‘Ariel’ and ‘Wodwo’: A Yin and Yang of Poetics | Matthew CleggPosted: May 9, 2014
Sylvia Plath’s ‘Ariel’ and ‘Wodwo’ by Ted Hughes are key poems in each poet’s oeuvre, and poems that rank amongst my own favourites. I’m tempted to read them as fulfilling a role somewhere between poet’s talisman and credo. If ‘Ariel’ presides over Plath’s legacy more visibly than ‘Wodwo’ presides over Hughes’, that’s possibly something to do with the very different shapes of their literary careers. Let’s imagine Plath’s literary career trajectory as a climb followed by an explosion (and ‘Ariel’ was part of that explosion), and Hughes’ as a fall, followed by a slow recovery. ‘Ariel’ and ‘Wodwo’ seem related: if not directly conversant, then bound up with each other; indirectly corrective of each other’s poetics. It puts me in mind of John Carey’s notion, in What Good are the Arts, that ‘literature is a field of comparisons and contrasts, spreading indefinitely outwards, so that whatever we read constantly modifies, adapts, questions or abrogates whatever we have read before’. If ‘Ariel’ generates the energies Plath needed to break free from Hughes’ literary shadow, I’m tempted to read ‘Wodwo’ as a poem wherein Hughes indirectly questions both Plath and himself, before correcting his own trajectory.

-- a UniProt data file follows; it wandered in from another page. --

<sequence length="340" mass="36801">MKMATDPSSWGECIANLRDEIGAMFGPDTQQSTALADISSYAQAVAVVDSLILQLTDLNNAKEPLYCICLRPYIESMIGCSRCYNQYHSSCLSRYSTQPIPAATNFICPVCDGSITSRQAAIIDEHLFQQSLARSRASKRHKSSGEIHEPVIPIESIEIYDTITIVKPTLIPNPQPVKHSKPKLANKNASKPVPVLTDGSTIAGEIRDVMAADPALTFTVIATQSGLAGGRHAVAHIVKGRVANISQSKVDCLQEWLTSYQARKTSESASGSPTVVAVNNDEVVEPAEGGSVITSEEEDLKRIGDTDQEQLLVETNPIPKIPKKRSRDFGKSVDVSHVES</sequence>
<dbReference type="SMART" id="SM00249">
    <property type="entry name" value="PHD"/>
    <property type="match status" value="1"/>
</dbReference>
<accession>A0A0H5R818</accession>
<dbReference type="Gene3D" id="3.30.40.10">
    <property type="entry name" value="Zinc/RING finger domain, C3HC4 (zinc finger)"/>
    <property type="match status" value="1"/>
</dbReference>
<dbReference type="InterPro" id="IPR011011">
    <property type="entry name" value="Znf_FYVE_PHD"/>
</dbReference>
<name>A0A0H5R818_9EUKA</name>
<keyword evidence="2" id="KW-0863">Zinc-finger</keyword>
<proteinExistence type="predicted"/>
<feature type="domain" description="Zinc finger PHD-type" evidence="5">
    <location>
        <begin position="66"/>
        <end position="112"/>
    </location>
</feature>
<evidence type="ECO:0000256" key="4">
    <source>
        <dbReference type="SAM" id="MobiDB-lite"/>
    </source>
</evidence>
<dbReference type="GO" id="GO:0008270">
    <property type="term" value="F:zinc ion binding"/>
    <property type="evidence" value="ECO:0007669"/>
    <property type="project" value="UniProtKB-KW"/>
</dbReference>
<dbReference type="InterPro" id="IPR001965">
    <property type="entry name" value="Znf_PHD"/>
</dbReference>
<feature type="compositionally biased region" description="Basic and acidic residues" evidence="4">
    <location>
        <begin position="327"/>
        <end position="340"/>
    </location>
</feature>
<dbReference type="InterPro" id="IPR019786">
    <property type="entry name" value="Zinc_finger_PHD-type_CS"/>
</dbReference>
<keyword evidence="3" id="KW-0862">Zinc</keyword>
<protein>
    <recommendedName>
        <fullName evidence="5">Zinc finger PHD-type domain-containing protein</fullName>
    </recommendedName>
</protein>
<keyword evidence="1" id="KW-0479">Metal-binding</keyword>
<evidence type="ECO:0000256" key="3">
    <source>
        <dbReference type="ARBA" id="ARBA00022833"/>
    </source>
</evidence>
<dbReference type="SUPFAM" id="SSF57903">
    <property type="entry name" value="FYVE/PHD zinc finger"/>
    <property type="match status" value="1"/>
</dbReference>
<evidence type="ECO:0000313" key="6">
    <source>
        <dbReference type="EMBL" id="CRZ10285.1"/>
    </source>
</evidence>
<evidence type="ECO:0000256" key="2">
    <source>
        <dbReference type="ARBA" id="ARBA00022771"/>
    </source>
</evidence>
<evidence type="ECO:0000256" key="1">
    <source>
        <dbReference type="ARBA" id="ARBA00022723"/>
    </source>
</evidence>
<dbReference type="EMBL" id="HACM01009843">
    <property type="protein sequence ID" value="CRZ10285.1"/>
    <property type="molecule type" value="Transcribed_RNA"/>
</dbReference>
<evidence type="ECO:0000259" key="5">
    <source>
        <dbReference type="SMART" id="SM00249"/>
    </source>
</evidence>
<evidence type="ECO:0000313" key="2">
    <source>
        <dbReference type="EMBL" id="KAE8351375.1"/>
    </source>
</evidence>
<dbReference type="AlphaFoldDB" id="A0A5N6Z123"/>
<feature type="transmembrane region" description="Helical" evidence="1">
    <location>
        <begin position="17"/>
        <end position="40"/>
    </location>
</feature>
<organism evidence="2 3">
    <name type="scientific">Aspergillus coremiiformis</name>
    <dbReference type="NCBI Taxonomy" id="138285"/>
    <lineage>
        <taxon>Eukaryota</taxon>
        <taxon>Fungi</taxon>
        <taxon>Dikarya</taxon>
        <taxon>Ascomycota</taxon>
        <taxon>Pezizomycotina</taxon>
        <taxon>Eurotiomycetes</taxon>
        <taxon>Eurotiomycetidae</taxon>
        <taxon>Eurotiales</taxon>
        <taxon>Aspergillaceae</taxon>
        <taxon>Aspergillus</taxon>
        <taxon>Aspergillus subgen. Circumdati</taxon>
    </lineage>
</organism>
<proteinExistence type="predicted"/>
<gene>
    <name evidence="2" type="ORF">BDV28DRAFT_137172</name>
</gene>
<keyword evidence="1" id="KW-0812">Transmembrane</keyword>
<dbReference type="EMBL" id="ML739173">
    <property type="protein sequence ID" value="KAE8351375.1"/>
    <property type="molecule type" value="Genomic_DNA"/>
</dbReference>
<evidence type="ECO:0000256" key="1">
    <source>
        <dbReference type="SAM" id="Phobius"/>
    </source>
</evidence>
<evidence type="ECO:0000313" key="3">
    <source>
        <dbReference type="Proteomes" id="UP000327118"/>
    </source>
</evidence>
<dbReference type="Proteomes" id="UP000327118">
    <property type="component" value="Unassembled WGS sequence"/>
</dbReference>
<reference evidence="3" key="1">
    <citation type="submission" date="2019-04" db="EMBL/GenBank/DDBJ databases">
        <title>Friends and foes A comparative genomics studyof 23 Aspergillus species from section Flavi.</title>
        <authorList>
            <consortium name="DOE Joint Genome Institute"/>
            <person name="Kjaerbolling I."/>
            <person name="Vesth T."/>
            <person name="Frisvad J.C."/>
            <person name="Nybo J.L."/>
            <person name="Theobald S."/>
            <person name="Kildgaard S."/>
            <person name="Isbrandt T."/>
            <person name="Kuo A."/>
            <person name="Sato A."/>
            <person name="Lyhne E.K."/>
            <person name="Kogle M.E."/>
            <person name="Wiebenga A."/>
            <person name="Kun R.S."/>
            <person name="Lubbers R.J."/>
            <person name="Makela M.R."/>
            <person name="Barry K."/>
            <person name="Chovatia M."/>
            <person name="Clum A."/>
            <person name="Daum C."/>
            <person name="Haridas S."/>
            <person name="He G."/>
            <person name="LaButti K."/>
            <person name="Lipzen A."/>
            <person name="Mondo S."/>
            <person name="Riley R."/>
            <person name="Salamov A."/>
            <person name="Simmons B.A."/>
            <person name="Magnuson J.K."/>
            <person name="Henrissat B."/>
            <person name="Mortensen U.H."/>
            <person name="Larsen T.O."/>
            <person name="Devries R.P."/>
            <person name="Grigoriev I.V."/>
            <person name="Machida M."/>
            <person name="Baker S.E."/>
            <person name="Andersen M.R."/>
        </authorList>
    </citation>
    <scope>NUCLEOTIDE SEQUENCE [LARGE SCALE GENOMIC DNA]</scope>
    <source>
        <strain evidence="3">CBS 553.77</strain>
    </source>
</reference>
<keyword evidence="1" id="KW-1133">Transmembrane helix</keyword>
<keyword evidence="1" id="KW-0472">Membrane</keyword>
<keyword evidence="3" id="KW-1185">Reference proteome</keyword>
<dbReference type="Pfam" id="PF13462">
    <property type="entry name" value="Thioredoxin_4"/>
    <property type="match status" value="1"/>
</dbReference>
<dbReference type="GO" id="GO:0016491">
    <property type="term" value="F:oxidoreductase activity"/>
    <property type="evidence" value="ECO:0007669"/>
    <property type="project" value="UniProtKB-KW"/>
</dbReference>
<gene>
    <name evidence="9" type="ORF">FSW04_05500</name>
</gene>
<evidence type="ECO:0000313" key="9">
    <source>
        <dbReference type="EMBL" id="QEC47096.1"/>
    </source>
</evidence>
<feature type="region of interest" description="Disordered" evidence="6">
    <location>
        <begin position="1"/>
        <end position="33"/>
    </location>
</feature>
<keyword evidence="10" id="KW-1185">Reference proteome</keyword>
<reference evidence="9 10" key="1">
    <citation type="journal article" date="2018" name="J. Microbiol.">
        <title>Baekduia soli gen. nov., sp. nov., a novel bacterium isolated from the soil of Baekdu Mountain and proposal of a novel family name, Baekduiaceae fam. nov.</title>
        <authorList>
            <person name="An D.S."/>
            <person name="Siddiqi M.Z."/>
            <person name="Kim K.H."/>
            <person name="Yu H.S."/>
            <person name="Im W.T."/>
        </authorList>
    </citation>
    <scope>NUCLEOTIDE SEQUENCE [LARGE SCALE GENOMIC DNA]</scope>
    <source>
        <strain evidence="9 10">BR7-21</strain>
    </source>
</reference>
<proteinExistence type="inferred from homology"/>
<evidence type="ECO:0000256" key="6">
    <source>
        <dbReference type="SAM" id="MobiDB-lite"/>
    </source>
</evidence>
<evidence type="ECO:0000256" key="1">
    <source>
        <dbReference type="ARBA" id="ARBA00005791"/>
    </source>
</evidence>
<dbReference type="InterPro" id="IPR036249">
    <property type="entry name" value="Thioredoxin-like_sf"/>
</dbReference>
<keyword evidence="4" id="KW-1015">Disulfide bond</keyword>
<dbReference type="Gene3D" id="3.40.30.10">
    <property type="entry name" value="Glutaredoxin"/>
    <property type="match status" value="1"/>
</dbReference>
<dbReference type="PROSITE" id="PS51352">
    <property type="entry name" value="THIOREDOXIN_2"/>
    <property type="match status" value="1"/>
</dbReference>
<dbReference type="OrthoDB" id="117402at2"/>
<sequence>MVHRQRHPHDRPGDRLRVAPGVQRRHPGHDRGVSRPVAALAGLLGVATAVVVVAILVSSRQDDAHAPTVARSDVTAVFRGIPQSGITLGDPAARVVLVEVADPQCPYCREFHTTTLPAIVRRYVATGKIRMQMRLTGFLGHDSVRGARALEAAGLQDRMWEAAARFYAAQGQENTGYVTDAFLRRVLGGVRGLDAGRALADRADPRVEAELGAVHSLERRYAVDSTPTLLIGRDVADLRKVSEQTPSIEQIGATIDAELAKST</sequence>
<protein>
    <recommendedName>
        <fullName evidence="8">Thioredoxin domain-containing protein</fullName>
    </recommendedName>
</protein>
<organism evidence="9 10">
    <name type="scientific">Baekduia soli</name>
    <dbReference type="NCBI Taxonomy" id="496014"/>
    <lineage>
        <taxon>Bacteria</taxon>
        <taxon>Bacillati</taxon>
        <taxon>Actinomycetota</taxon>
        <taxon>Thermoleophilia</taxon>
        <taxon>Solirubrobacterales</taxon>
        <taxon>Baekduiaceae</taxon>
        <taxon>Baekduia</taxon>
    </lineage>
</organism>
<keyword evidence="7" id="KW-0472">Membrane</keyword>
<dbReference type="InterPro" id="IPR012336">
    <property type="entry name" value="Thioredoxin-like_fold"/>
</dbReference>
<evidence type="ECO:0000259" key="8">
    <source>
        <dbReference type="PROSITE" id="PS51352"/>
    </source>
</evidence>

So what do we know about ‘Ariel’, the title poem of Sylvia Plath’s final volume? We know Ariel is a character, or entity, from Shakespeare’s The Tempest. Ariel was a spirit imprisoned in a tree by the witch Sycorax, and released from that tree by the wizard Prospero. Ariel is a magical air elemental, capable of affecting the weather, and creating illusions, and ‘he’ cooperates with Prospero partly because Prospero has agreed to free him from service after a number of tasks. All that is in the public realm; in Shakespeare’s well-known play. What, then, might we not know about Plath’s ‘Ariel’? Well, unless we’ve read ‘Sam’, in Hughes’ Birthday Letters, we might not know about Plath’s near-fatal ride on a runaway horse, and not knowing this could make it hard to access key levels of ‘Ariel’. The poem ‘Ariel’ is no doubt about Plath’s relationship to creativity itself: lyric poetry as a ride on a runaway horse. Her conclusion is as exciting as it is dangerous; the ride is a kamikaze ‘flight’ into the sun. The voice of the poem declares that she is ‘at one with the drive / Into the red / Eye, the cauldron of morning.’ At one with ‘the drive’, then, not the ‘red eye’. The only way of being at one with the ‘red eye’, presumably, is to be incinerated. Plath’s version of lyric, here and elsewhere in her volume, is a kind of magnesium flare: intense, brilliant, but quickly burnt out. Each strike of the match is as unique and unrepeatable as it is unsustainable.